EXCLUSIVE: It was an explosive and controversial story when it was published in 1948 and still remains so to this day. Shirley Jackson’s classic short story The Lottery, which centers on violence, inhumanity and judgment in a small New England town, is being adapted — for the first time — as a feature film by a producing team led by Kennedy/Marshall at Paramount Pictures. Jake Wade Wall (The Hitcher) is writing the screenplay and author Jackson’s son Laurence Hyman (who runs the estate) is an executive producer on the project.
Frank Marshall, a veteran filmmaker who has, in recent years, produced such features as Jurassic Park: Fallen Kingdom, Jason Bourne and Sully, will produce along with Zero Gravity’s Christine Holder, Andrew Wilson and Mark Holder. Andy Raymer is the exec for the project at Kennedy/Marshall and Liz Raposo and Jon Gonda are sheparding the development at Paramount.
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“I liked what Jake was doing in developing it and bringing up to the present day. It’s has a dystopian, Handmaid’s Tale feel about it, which makes it very timely,” Marshall told Deadline. “And, it has a great twist at the end.”
The Lottery first appeared as a short story in the pages of The New Yorker and instantly became controversial as the story slowly unfolded revealing a town tradition and superstition to help ensure a good farming season. It has the towns folk picking up a piece of paper out of a weathered box. It’s a tradition that has gone on for decades, as one man says, it was his 77th time. When one family picks a piece of paper and ends up “marked,” despite protests from the desperate mother, they continue to chose again within the family until a black spot appears on the piece of paper. It’s only until the mother’s panic, does the reader know something isn’t right.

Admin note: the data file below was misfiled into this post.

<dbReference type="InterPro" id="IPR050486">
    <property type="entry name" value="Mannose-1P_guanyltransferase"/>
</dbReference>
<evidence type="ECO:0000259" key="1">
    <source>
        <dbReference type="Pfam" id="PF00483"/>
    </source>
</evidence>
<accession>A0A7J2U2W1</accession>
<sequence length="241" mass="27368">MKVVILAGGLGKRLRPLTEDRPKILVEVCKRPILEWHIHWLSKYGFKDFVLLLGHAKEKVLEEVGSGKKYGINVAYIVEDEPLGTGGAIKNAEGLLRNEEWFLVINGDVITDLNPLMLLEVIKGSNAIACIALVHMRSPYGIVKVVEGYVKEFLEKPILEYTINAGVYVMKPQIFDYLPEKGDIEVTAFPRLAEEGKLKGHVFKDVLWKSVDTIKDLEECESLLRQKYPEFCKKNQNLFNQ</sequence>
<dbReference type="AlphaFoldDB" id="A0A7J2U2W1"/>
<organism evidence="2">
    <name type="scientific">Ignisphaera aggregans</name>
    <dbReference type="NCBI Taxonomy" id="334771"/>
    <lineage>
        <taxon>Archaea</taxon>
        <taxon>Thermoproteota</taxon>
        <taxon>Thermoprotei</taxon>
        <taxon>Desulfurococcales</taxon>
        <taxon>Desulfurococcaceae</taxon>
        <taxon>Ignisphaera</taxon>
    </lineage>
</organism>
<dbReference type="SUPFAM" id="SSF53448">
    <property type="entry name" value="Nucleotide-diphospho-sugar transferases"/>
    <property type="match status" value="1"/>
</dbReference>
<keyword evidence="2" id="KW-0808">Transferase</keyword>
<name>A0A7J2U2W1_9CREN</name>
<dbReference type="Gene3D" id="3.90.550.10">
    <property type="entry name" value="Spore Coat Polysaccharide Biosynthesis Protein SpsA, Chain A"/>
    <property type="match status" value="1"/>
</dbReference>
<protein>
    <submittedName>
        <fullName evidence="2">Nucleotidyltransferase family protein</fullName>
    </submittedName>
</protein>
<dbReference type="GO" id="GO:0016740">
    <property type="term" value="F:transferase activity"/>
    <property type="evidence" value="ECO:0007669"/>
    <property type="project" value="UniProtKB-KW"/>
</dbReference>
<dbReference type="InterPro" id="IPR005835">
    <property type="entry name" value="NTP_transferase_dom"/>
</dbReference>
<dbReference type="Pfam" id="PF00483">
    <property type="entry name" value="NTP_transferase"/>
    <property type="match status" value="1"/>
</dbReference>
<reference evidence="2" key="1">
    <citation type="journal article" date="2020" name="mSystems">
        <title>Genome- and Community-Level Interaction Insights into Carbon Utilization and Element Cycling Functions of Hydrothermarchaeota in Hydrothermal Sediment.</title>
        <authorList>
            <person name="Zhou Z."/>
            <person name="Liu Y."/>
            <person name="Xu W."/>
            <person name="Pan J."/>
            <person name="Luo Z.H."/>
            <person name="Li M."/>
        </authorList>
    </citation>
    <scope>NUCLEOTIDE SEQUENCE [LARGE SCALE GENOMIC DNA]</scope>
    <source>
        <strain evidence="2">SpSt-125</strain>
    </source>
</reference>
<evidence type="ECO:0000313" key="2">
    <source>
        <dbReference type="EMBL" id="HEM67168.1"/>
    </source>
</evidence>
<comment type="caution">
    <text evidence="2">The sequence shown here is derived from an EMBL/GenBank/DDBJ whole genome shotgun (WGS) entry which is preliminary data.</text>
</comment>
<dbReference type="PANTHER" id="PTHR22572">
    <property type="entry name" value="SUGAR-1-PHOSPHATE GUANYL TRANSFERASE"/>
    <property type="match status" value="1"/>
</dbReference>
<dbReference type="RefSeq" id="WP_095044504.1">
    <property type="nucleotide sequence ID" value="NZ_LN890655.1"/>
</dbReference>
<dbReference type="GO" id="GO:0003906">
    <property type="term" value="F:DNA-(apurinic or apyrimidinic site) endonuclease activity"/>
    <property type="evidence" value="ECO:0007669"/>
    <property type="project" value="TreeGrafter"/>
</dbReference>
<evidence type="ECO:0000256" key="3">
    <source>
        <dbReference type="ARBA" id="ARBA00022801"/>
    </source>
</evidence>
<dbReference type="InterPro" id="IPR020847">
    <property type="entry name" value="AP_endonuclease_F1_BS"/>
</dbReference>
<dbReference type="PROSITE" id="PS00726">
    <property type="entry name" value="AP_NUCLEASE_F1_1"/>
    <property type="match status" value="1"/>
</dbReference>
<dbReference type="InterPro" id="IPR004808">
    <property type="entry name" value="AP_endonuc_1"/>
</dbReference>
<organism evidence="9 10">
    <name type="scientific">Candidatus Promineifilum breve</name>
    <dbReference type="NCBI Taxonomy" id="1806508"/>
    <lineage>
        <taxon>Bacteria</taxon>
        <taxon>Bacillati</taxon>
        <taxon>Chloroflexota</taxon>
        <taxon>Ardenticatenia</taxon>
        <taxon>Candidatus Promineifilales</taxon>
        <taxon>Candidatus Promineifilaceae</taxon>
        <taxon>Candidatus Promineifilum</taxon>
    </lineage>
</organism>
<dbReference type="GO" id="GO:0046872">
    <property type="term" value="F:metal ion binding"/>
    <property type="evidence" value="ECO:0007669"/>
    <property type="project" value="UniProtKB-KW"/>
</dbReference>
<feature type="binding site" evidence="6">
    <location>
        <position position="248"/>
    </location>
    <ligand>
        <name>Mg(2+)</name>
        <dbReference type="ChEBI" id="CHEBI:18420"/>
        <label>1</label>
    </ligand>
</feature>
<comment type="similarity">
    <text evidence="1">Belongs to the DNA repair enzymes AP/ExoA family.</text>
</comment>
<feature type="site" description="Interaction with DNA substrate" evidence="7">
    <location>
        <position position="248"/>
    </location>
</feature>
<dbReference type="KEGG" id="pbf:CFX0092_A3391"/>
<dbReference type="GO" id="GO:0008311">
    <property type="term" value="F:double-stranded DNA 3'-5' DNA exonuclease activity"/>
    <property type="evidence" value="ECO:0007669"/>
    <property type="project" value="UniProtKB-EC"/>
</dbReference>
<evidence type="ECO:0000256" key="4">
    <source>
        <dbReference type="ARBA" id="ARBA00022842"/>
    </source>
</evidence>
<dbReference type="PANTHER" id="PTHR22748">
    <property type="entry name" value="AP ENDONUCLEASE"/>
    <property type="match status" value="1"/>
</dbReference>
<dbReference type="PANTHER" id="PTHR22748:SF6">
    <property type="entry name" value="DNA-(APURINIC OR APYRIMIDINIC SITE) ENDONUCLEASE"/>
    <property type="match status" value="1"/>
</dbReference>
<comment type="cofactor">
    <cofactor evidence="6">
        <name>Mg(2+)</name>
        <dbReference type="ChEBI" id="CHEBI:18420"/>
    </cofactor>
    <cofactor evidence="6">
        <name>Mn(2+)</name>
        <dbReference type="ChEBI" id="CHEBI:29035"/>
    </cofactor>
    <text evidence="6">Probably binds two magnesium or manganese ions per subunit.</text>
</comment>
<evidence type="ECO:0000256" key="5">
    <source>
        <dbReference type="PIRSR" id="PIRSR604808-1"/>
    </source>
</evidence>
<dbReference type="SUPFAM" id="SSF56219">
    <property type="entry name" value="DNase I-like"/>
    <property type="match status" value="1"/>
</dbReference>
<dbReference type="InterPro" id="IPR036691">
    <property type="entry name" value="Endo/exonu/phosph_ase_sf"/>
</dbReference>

Rather then receiving a prize, the person with the spot is marked for something, but what it is is not clear until the very end of the story. The reader is thrown from hope to disbelief in a matter of only about eight pages. The black spot ends up with the protesting mother. The last scene of the story has everyone, even children, picking up rocks to, shockingly, stone the mother to death.
The story explores themes of mob mentality, the lack of courage to speak up to stop what is clearly an illogical and unjust system and never questioning tradition. Some critics, at the time, called it satire. Others called it gruesome and outrageous. Regardless, the narrative is a slow build from what seems to be a nice gathering in a village of about 300 to a harrowing story of dread, panic and disbelief.
The Lottery has been adapted many times, first in 1951 for radio and subsequently for stage, and most recently, in 1996 in an NBC telefilm which starred Keri Russell.
Wade Wall is repped at APA and Zero Gravity while Murray Weiss repped the Shirley Jackson Estate in the deal.
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